The academy may claim to seek and value diversity in its professoriate, but reports from faculty of color around the country make clear that departments and administrators discriminate in ways that range from unintentional to malignant. Stories abound of scholars--despite impressive records of publication, excellent teaching evaluations, and exemplary service to their universities--struggling on the tenure track. These stories, however, are rarely shared for public consumption. Written/Unwritten reveals that faculty of color often face two sets of rules when applying for reappointment, tenure, and promotion: those made explicit in handbooks and faculty orientations or determined by union contracts and those that operate beneath the surface. It is this second, unwritten set of rules that disproportionally affects faculty who are hired to "diversify" academic departments and then expected to meet ever-shifting requirements set by tenured colleagues and administrators. Patricia A. Matthew and her contributors reveal how these implicit processes undermine the quality of research and teaching in American colleges and universities. They also show what is possible when universities persist in their efforts to create a diverse and more equitable professorate. These narratives hold the academy accountable while providing a pragmatic view about how it might improve itself and how that improvement can extend to academic culture at large.
The contributors and interviewees are Ariana E. Alexander, Marlon M. Bailey, Houston A. Baker Jr., Dionne Bensonsmith, Leslie Bow, Angie Chabram, Andreana Clay, Jane Chin Davidson, April L. Few-Demo, Eric Anthony Grollman, Carmen V. Harris, Rashida L. Harrison, Ayanna Jackson-Fowler, Roshanak Kheshti, Patricia A. Matthew, Fred Piercy, Deepa S. Reddy, Lisa Sánchez González, Wilson Santos, Sarita Echavez See, Andrew J. Stremmel, Cheryl A. Wall, E. Frances White, Jennifer D. Williams, and Doctoral Candidate X.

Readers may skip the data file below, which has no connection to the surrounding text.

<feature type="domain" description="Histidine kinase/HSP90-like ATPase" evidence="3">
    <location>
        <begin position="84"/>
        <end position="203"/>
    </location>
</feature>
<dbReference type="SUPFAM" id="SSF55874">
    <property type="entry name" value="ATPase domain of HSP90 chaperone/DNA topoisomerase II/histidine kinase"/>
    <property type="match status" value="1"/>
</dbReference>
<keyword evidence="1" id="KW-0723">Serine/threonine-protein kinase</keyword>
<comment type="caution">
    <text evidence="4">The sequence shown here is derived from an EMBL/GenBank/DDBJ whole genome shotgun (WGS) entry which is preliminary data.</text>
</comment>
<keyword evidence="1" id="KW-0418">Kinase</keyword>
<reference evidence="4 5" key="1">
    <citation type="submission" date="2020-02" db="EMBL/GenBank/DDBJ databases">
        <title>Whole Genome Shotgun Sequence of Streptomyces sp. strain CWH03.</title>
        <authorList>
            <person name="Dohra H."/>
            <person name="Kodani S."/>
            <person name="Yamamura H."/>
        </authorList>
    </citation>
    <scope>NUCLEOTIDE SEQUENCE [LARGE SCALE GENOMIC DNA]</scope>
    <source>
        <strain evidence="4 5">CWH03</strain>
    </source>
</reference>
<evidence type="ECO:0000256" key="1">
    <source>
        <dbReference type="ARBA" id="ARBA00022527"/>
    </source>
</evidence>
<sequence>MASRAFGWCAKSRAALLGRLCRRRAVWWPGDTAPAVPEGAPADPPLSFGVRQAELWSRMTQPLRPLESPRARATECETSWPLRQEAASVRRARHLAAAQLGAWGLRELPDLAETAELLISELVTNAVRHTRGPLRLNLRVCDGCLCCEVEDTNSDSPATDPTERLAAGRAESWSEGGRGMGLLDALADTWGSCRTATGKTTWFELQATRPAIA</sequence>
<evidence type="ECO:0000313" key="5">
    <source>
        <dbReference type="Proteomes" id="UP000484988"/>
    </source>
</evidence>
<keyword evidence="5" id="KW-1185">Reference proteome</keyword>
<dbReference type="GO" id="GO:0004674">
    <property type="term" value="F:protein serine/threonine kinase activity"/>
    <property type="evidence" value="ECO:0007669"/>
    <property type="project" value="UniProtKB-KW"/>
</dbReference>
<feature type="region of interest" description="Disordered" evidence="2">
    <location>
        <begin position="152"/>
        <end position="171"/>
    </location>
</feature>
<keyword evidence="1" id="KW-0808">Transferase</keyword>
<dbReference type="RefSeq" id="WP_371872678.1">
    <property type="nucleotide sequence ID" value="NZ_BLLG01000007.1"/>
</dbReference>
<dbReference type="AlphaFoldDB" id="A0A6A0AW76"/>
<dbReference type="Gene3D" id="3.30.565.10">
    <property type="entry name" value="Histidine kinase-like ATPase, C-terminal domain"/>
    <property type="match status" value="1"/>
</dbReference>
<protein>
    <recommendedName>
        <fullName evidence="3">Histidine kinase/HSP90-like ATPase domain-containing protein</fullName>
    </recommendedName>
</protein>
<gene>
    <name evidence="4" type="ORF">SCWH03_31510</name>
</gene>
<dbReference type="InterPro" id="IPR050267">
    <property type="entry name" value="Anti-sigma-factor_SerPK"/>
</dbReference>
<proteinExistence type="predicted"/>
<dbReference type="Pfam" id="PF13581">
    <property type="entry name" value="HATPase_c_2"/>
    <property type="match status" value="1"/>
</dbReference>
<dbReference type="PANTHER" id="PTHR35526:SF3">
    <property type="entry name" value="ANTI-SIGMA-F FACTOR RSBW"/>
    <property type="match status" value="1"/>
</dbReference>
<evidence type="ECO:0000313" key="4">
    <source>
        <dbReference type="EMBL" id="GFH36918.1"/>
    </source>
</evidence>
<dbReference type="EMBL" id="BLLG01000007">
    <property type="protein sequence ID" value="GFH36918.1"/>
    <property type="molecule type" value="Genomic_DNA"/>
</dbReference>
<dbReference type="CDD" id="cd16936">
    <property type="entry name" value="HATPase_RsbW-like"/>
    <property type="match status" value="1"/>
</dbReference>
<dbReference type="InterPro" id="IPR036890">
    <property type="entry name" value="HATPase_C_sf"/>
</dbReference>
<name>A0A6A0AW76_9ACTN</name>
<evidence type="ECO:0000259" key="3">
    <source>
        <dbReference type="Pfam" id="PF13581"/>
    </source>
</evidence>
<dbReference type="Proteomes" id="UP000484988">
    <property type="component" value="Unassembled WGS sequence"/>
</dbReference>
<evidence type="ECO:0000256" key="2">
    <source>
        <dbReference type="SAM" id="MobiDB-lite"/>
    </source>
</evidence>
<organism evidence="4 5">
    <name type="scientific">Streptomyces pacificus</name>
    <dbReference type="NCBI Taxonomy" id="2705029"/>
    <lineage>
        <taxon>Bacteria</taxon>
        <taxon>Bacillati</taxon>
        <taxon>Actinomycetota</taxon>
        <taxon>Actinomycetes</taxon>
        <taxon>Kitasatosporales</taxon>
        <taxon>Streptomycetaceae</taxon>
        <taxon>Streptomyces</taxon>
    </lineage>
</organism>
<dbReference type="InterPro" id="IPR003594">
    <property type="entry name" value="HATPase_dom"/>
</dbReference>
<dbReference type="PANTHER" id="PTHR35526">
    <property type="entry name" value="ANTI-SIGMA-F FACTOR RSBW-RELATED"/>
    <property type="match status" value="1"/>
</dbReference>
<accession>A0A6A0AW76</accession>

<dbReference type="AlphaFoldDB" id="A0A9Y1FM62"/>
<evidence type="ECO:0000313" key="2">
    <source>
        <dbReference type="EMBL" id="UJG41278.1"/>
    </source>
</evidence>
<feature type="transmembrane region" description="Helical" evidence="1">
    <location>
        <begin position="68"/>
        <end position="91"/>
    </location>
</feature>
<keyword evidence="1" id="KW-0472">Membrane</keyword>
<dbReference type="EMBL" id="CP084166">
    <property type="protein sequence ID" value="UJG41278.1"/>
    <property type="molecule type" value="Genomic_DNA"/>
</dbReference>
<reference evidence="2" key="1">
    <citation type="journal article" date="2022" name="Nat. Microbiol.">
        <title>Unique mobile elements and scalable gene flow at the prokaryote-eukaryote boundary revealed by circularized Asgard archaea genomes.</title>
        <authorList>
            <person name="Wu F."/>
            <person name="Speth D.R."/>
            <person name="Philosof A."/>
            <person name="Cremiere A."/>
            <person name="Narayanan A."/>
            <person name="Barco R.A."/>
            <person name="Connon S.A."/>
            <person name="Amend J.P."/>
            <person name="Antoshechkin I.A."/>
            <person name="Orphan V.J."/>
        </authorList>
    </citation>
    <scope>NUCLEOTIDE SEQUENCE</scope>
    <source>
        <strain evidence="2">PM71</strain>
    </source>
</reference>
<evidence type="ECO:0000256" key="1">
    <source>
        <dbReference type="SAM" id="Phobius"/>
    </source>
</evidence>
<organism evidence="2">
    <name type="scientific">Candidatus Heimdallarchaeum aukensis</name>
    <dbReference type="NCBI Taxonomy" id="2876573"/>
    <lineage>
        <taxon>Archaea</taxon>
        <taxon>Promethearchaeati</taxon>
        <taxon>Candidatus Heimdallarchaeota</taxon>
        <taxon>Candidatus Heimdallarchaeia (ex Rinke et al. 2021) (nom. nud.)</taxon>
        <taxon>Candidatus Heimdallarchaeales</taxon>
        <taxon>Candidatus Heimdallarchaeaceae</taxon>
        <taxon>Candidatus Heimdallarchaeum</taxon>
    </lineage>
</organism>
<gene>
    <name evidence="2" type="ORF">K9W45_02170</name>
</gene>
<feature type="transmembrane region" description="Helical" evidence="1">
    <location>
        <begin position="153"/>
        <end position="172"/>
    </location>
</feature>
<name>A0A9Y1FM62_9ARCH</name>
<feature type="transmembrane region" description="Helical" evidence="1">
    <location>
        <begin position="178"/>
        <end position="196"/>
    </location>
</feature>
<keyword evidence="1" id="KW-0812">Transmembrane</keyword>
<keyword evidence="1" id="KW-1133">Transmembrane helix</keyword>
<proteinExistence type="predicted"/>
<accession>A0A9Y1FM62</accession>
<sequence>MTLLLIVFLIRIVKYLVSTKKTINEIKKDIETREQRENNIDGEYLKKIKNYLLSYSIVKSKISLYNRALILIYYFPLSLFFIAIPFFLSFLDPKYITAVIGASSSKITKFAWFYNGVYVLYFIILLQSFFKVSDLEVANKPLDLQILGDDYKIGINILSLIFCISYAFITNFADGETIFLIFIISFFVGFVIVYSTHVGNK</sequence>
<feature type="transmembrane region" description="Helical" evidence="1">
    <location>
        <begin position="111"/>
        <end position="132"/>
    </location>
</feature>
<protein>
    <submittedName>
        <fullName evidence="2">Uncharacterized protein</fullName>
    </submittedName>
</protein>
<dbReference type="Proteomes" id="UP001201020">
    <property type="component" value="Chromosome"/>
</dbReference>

As many of you know, there has been an ongoing discussion concerning the name of the Neural Information Processing Systems conference. The current acronym NIPS has unintended connotations that some members of the community find offensive.
Following several well-publicized incidents of insensitivity at past conferences, and our acknowledgement of other less-publicized incidents, we conducted community polls requesting alternative names, rating the existing and alternative names, and soliciting additional comments.
After extensive discussions, the NIPS Board has decided not to change the name of the conference for now. The poll itself did not yield a clear consensus on a name change or a well-regarded alternative name.
I've come and gone from Micro.blog several times before. I joined long before the Kickstarter, when barely anyone was there. I tried it again after the Kickstarter, when the community looked more like it does today. And I came back again a few weeks ago for the most fun, if not the longest, period of time I've spent there.
[...] We like to tell ourselves that micro.blog is a great place because we are civil and we have good conversations and discussions, even when we disagree, but I have faced more dismissiveness and insult on micro.blog in the past year than I have at any time in that other “micro” social network. This is not the civil community that we make it out to be, and by pretending that it is, we ignore when people feel actively excluded. [...]
This is a talk I gave at Beyond Tellerrand in Berlin in November, 2016 and at Webstock in February, 2017. A text version with the slides appears below.
How do I fix this?”
"500 million dollars spent on diversity and inclusion in this industry. For any project, when you see that kind of spend, with such a low return on investment, you're facing a failure. In tech, when we have a major failure, we have a post-mortem.
So we're going to do a post-mortem today."
In this talk, Erica Baker, Engineering Manager at Patreon, walks us through an interactive post-morterm on diversity and inclusion initiatives in the tech industry.